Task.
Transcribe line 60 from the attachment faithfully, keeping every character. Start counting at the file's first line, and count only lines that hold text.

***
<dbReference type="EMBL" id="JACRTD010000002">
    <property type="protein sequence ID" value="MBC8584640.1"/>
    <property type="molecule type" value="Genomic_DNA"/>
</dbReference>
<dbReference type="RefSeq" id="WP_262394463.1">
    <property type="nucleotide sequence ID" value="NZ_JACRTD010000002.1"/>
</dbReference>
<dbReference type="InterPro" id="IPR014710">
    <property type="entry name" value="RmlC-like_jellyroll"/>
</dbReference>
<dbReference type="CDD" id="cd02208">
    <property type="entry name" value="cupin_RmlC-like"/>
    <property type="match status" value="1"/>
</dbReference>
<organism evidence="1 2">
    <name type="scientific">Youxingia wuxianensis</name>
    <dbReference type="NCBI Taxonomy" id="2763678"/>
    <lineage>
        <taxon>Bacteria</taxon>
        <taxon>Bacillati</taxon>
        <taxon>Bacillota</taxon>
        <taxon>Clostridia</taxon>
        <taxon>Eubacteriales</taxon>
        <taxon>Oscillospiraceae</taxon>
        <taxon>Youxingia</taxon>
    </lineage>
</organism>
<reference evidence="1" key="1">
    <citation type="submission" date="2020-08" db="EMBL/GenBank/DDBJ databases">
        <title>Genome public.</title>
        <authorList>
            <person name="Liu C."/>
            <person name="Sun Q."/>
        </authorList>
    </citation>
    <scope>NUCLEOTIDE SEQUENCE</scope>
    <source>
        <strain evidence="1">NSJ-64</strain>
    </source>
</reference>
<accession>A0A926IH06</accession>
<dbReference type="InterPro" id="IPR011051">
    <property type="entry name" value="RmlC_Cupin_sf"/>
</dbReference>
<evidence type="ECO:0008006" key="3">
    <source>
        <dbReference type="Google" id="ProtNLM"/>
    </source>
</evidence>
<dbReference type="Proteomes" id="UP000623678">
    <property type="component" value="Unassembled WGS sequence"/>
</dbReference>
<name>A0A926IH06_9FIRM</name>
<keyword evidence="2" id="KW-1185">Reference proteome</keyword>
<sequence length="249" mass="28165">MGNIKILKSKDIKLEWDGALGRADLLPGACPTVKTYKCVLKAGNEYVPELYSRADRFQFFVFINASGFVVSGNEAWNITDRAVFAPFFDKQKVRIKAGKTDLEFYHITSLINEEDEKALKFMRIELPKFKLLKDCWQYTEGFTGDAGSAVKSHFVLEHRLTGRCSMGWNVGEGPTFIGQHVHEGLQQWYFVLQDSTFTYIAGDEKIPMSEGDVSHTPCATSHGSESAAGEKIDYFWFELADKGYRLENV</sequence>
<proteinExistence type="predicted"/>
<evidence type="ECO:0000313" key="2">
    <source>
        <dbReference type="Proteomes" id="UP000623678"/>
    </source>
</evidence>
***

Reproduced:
    </source>